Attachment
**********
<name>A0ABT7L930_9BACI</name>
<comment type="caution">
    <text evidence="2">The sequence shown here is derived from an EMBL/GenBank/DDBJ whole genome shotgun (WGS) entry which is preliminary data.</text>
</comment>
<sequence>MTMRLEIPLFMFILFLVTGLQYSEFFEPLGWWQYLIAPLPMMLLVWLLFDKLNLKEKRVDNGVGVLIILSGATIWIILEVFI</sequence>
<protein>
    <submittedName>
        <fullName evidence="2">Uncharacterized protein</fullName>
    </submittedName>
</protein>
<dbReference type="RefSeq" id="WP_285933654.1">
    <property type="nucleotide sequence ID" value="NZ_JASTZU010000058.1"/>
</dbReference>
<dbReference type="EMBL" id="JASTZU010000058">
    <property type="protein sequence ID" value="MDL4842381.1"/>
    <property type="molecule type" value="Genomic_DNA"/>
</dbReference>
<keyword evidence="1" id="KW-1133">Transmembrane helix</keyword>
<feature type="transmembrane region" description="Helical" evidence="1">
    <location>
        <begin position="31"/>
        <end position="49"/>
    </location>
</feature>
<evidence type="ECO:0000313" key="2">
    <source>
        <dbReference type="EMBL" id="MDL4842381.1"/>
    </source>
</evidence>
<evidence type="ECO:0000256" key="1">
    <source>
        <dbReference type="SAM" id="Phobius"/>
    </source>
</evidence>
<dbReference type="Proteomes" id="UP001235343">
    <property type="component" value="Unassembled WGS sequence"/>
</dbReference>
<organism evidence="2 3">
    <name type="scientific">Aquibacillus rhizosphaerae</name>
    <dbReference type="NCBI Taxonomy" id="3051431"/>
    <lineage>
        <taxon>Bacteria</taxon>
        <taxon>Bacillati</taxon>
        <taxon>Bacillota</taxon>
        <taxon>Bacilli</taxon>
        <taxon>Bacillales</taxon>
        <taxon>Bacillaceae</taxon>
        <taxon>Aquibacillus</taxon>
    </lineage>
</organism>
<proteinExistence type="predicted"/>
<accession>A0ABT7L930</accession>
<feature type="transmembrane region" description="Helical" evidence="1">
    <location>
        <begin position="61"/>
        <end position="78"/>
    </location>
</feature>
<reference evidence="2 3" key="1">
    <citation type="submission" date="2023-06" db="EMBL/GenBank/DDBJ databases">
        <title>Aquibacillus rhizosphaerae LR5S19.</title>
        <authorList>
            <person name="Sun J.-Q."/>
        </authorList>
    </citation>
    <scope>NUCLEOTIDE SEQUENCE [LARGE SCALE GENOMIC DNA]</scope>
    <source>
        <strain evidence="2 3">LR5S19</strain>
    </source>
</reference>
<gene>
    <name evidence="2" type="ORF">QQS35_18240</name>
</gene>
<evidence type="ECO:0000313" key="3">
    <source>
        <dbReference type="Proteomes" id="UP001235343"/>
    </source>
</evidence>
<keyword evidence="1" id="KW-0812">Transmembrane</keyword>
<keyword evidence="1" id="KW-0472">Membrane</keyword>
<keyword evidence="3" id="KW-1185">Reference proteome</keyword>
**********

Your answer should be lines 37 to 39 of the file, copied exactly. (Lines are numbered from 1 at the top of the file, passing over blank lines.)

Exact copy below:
</dbReference>
<organism evidence="2 3">
    <name type="scientific">Aquibacillus rhizosphaerae</name>